My daughter, Cori, outgrew her Easy Bake Oven in a week. As a 7-year-old she was fearless as she waded into the waters of “baking like a Mommy.” She became a whirling dervish in the kitchen and I became the ogre supervising the clean up of what was left in her wake.
My heart still melts thinking of how her body puffed with pride as she presented small cakes to her Cabbage Patch babies. It was worth the disaster zone.
She was in a learning curve. Being that I’m in one right now, I get it and can vouch for the fact that learning curve messes aren’t limited to the kitchen.
My learning curve was initiated when I began to dabble in clay. Should you peek in a window at the Flower City Pottery while I’m throwing clay on a wheel it might appear that I’m a fearless seven-year-old on the loose much the same as she was.
Maybe messy learning curves are a part of the natural order of things. I’m out of my comfort zone when I take off my Kneading Life apron in lieu of a clay splattered one. Just like Cori with her little cakes, when I finally get clay formed into something recognizable I swell with such satisfaction that I don’t care if my glasses are smudged and bits of clay cling to my hair.
Working with clay, just like working with dough, has become a contemplative practice. I’ve learned the importance of centering the clay before trying to form it into anything. I’ve tried to short cut centering or bypass it completely when my impatience steps in but there’s no getting around it. Without a good center to work from everything becomes more difficult and inevitably has to be scrapped back into the lump of clay it was in the first place.
Scrapping things I’ve made hasn’t daunted my spirit. There’s too much value in what I learn right up to the moment I finally admit it’s time to call it quits. I’ve learned, for example, that there’s a resonance to clay when it’s centered that almost invites me to join forces with it. Once I’ve lost that resonance things inevitably become lopsided and wonky.
Because I’m still a bit of a self-conscious novice, I often sneak into the studio on the weekends long before any of the regular potters have arrived.
It was on one of those mornings that a question began to take shape alongside the bowl that seemed to be coming to life all on its own. “Wouldn’t it be nice,” I wondered, “if my life had this easy rhythm to it?”
I paused to consider. While it’s easier said than done when I find myself with lengthy to-do lists and a busy teaching schedule, I know that when I take time to find my own center, that internal still point, my life does have a more natural flow. I begin to stretch into my day from the inside out rather than respond thoughtlessly to the external demands that lie in wait. My life is less wonky.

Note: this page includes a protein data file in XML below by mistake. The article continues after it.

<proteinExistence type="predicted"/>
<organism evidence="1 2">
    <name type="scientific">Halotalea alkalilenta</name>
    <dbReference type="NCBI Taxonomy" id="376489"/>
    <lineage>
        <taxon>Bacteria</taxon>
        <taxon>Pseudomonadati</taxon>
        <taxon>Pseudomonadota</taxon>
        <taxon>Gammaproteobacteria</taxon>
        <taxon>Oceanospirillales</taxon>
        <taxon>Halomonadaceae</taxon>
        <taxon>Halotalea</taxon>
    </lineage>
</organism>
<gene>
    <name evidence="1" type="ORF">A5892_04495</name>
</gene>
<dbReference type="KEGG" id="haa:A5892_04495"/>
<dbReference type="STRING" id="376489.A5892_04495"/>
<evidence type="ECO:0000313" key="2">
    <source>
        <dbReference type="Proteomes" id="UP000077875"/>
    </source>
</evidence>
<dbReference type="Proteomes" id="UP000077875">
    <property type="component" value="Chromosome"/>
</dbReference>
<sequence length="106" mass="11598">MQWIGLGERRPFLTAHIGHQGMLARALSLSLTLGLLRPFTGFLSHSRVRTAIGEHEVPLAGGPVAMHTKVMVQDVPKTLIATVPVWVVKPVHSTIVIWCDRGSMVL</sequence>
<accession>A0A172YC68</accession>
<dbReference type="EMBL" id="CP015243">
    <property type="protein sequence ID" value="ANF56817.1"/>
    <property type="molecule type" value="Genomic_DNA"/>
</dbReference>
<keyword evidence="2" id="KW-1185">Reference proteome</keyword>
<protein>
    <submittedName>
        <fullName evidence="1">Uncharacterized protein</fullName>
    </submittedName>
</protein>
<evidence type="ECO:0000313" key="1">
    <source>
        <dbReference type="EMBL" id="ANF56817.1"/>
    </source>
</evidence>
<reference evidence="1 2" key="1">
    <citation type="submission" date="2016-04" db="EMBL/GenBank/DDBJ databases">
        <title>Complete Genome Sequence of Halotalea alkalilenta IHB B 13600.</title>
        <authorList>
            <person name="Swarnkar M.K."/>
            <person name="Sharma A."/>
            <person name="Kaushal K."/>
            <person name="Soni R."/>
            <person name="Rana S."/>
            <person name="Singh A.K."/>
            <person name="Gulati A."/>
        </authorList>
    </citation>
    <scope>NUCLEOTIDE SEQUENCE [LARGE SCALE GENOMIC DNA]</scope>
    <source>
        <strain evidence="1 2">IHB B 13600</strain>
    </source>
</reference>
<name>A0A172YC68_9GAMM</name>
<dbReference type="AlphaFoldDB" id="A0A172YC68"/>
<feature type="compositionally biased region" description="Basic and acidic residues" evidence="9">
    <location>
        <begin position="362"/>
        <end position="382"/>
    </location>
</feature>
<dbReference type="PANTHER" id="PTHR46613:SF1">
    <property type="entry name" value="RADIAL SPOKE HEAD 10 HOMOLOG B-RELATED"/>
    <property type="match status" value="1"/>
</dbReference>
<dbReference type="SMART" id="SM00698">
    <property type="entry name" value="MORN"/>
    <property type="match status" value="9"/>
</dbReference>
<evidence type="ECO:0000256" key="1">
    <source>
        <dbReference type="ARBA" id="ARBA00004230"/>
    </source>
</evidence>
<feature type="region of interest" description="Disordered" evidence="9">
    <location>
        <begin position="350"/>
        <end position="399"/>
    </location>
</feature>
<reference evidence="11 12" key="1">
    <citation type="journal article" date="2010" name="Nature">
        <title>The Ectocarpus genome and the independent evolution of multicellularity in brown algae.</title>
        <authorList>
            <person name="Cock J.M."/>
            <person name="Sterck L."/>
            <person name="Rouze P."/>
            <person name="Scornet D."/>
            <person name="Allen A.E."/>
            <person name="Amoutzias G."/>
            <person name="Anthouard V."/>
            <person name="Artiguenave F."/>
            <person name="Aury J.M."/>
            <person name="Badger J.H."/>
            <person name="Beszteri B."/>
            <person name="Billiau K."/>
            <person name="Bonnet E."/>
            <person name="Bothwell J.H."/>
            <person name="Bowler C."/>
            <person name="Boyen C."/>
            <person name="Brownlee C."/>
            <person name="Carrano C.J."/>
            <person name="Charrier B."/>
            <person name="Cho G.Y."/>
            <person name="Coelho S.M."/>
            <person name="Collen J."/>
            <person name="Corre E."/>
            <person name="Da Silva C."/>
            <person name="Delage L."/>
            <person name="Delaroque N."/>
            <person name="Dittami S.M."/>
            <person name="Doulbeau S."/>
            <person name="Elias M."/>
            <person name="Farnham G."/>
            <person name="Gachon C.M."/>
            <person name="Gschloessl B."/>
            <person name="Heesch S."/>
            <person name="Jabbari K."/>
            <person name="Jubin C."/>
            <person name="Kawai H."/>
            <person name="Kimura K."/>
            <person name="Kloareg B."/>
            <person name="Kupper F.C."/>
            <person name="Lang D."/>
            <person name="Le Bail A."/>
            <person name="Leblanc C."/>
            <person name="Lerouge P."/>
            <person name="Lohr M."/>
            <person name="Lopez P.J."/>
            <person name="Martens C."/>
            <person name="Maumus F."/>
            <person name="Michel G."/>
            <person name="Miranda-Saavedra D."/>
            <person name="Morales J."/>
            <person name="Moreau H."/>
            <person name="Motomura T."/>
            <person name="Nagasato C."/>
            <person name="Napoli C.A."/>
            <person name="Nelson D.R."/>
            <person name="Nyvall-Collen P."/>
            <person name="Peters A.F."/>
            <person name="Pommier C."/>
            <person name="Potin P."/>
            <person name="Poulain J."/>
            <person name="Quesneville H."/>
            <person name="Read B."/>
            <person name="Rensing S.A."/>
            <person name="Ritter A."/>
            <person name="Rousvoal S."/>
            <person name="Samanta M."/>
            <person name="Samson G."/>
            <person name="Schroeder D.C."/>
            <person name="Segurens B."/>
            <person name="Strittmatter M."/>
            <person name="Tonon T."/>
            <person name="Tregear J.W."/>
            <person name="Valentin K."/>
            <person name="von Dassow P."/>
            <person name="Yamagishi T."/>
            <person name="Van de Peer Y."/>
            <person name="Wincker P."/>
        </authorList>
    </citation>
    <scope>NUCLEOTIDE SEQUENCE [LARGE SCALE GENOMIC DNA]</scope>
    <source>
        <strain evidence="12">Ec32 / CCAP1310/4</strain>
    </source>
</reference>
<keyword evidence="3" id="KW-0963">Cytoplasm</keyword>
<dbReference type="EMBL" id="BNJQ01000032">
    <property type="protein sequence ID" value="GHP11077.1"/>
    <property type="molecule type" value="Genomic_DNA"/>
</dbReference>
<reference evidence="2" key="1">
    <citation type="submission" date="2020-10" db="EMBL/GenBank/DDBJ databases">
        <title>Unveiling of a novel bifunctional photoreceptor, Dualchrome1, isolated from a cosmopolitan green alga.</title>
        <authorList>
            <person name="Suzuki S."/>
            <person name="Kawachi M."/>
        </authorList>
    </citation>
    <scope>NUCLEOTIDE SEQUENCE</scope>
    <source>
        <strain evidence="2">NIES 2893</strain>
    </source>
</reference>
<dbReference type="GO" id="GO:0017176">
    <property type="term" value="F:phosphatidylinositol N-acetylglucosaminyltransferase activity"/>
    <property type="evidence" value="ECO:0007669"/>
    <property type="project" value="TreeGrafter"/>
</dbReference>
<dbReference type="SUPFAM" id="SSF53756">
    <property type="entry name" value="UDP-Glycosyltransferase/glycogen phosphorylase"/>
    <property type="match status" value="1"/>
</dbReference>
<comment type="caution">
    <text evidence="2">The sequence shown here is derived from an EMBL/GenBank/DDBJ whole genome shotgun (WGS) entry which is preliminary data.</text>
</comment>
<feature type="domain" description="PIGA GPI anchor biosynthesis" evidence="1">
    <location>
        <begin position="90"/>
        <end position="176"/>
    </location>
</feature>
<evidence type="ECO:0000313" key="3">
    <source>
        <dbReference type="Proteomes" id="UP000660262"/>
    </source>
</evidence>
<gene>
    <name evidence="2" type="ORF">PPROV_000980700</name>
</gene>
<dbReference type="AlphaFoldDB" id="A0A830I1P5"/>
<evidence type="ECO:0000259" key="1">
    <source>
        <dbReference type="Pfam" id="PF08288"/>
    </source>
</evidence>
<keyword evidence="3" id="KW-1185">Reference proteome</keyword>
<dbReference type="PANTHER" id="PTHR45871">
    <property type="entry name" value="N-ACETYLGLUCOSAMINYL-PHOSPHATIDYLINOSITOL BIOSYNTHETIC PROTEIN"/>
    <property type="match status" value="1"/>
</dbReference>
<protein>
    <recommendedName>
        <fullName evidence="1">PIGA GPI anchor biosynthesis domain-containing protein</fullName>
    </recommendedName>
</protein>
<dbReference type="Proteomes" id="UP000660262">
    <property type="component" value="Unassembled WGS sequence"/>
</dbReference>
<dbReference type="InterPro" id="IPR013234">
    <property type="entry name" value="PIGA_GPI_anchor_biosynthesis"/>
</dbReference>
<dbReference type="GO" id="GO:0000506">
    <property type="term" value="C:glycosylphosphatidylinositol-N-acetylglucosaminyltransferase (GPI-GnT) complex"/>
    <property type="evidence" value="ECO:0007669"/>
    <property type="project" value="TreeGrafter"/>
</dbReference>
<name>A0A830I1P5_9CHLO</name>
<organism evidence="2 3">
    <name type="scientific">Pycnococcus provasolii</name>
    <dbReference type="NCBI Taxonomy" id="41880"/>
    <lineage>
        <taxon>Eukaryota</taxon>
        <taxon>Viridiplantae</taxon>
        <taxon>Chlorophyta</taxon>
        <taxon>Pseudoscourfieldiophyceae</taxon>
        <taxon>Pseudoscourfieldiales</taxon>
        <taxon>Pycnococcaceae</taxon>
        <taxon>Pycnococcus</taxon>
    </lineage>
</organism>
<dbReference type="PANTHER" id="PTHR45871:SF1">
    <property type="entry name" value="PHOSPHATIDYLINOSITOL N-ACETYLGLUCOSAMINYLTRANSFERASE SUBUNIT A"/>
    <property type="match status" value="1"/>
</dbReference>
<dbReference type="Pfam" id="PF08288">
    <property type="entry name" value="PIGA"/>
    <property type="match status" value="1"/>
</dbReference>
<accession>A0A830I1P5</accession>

It’s all about practice.
Whether I’m kneading bread or whirling up a clay pot, it seems I’ve found a common thread which is also woven in when I’m working in the garden, visiting with a friend, or balancing in a yoga pose. I always have the opportunity to pause and be present right where I am. In the present moment, I pay attention to the subtleties of life and return again to my center.
In celebration of my learning curve with clay, this week I’m sharing one of my favorite summer recipes to fill all those bowls (even the slightly lopsided ones) that I’m bringing home. This recipe is an easy one that would be perfect for using up the last ears from our local corn harvest and fits with my philosophy of Keeping it Simple!
Hope to see you around a bread, or pottery, bowl soon! If you haven’t yet, Please Like Kneading Life on Facebook!
Corn Avocado Salad (or dip!)
2 ripe avocados, seeded, peeled and in 1/2 inch chunks
1 medium cucumber, chopped in 1/2 inch pieces
1 pint grape tomatoes, halved (or substitute chopped large tomatoes)
Directions:Remove the corn from the cob and put it in a medium sized bowl.
Add avocados, cucumber, and tomatoes. (You can easily add more or less of any of the ingredients to suit your family!)
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